The Grandmaster (Yi dai zong shi) (Wong Kar-wai – Hong Kong/China) 130 minutes
Wong Kar-wai returns, six years on from the calamity that was his first American film My Blueberry Nights. That episode looked to have taken a lot out of him, both commercially and creatively. The fact it was a failure mattered less to many of his fans in the West than the suspicion it raised that maybe his films had actually been that flimsy all along, and that we never noticed because they were in a language few of us had even a rudimentary grasp of. Maybe Takeshi Kaneshiro’s flooded apartment and penchant for out-of-date tinned pineapple in Chungking Express or Lesley Cheung and Tony Leung’s decamping to Buenos Aires on a whim in Happy Together were just as twee and insubstantial as the gauche and self-conscious story at the heart of My Blueberry Nights. Wong wasn’t helped by casting two such insipid leads in that film as Norah Jones and Jude Law but he stands by it, saying it is a ‘very Chinese film’. His earlier Hong Kong films ultimately remain untainted by it but fans might have been forgiven for worrying as his newer projects got held up and he expended most of his energy on producing commercials and promotional films for luxury brands.
The Grandmaster is Wong’s first foray into the martial arts genre since 1994’s Ashes of Time, the film of his that is probably least remembered by most. It is a fictionalised biopic of the life of Ip Man, the pioneer of Wing Chun kung fu in Hong Kong, among whose students was Bruce Lee. Its delayed production means it enters a crowded field, with three other films based on Ip’s life having been produced in the past five years. One of those starred Hong Kong’s biggest current martial arts star Donnie Yen. Wong decides to entrust the role to his favourite leading man Tony Leung, and has other regulars such as Zhang Ziyi and Chang Chen (reunited after Crouching Tiger, Hidden Dragon) alongside him. That gives his film a very particular "Wong-ian" cast, but the martial arts scenes are not any the less spectacular for that.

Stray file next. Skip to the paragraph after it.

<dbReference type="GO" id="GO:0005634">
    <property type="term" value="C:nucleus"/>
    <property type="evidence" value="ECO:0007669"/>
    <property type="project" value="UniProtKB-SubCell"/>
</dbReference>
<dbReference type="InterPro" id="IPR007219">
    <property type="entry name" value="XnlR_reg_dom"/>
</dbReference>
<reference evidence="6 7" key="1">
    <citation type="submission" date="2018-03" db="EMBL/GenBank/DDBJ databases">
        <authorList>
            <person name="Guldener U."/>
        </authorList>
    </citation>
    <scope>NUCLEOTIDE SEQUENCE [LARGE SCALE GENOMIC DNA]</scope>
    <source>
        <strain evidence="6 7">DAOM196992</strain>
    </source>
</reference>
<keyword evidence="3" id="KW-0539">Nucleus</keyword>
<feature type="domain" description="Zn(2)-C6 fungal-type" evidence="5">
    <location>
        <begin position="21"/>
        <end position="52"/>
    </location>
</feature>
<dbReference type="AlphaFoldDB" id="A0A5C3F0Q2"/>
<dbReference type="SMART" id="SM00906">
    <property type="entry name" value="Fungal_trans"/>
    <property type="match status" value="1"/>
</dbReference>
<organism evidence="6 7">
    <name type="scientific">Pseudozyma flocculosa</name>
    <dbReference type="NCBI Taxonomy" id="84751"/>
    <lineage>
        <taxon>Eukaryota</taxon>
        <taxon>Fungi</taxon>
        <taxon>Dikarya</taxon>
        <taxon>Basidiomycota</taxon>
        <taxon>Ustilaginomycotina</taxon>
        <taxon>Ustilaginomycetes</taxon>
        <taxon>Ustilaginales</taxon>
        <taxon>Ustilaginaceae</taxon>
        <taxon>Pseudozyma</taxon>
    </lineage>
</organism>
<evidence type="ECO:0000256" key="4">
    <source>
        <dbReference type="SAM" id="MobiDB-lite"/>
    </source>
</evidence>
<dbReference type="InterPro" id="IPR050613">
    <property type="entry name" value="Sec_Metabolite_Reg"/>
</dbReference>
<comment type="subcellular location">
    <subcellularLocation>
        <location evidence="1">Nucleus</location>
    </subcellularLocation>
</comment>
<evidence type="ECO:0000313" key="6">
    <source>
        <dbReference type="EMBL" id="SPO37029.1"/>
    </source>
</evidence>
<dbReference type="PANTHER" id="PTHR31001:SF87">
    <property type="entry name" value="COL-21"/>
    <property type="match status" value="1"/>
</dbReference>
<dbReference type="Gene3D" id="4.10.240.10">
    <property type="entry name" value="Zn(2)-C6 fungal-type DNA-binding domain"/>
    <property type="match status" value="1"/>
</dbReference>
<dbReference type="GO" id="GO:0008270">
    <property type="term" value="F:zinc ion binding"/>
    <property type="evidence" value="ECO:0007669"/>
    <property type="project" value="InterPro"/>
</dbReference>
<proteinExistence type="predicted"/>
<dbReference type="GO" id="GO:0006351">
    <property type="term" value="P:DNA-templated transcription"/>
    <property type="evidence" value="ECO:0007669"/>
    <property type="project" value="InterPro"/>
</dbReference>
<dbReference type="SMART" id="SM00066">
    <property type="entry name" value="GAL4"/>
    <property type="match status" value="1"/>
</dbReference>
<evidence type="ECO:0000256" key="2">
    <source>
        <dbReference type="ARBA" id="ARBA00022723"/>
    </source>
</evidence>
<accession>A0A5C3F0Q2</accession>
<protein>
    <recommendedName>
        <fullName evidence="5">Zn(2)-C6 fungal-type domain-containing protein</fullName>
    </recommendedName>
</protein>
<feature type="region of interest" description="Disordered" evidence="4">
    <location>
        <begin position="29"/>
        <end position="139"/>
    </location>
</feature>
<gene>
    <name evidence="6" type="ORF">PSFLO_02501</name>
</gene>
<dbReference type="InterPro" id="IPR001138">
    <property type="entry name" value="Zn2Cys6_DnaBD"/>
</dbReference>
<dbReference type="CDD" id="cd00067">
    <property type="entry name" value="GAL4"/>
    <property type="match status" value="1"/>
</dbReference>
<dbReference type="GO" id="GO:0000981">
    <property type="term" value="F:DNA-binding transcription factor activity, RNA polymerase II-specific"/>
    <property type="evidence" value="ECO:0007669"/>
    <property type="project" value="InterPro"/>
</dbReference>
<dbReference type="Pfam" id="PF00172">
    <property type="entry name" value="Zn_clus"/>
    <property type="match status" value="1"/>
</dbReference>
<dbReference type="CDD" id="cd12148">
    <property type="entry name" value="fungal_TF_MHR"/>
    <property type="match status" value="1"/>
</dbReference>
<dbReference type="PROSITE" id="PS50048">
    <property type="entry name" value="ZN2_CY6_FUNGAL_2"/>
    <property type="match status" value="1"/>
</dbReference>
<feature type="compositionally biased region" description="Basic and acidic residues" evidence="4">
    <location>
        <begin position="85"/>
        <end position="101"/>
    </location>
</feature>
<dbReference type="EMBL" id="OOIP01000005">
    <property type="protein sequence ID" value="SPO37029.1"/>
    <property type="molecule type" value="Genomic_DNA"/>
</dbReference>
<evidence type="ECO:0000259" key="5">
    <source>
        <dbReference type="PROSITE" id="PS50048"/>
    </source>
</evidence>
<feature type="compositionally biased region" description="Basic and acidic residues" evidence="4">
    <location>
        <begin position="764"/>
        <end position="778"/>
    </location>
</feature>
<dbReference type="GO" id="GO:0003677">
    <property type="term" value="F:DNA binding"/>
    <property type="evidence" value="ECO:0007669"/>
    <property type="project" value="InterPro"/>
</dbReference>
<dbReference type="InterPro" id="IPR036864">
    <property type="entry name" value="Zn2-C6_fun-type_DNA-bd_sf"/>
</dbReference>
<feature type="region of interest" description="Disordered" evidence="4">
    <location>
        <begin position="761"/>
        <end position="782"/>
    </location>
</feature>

The film starts in Guangzhou in 1936, as Ip Man, already middle aged, battles against other southern Chinese kung fu masters for the right to be the southern heir designated by the northern master Gong Yutian. Ip wins the competition and then the challenge against Gong and he is now the counterpart to the northern heir "The Razor" Mo San (Chen). He is then challenged by Gong’s daughter, the fictional Gong Er (Zhang), who wants to restore the family honour and she defeats him by the slimmest of margins. Their fight is erotically charged but their love remains chaste and unspoken, bound as they are by convention as rivals, not to mention Ip’s married status.
The Japanese invasion plunges Ip’s well-off family into poverty and ultimately tragedy. Mo San turns collaborator with the Japanese and kills Gong Yutian; Gong Er swears revenge on Mo San against her dying wishes. This provides the bulk of the central part of the film, which then fast-forwards to 1950, after the end of the Occupation and the Civil War, by which time Ip Man, Gong Er and Mo San (the latter unbeknownst to the other two) have fled to Hong Kong.
The Grandmaster is not a film without its flaws – as often in Wong’s films, supporting characters are somewhat sketchily portrayed, and the slickness of Philippe Le Sourde’s Hollywood-inflected photography makes you pine for Wong’s usual cinematographer Christopher Doyle. The kung fu sequences are brilliantly mounted but there is an overweening insistence on highlighting every little textural detail, every raindrop splashing off Ip’s coat, every body crashing through a wooden wall. It’s splendidly rich, like fine Chinese lacquered wood, but Wong’s cinema, even at its most visually stunning, is more like a roughly-hewn stool. The visual palette is toned down when the Japanese invade – something that is announced with marvellous visual economy à la Hollywood of old, by the reflection of the Rising Sun flag in a dark puddle. From there on, the film is rougher and darker looking, yet it retains the imprint of a historical epic.
Though the subject matter might be a new departure for Wong Kar-wai, the thematic concerns are the same as ever. The Grandmaster is a film about love gone awry, love thwarted by impossible circumstances and time irretrievably lost. It is also a very moving meditation on art, creation and mortality. Gong Er, the mistress of "the sixty-four moves", gives up kung fu, reasoning that other traditions have also disappeared into thin air, so hers is no more of a loss. She succumbs to opium addiction, leaving Ip Man to pass his knowledge on (Ip, in reality, was also an opium addict, though Wong chooses to omit this). Perhaps it is an artistic fragility that has been foremost in Wong Kar-wai’s mind since his American misadventure. The sense of ephemerality at the core of The Grandmaster is one that haunts most artists, even more so the more successful they get. The film reads like a hopeful plea for permanence in the face of wasting change.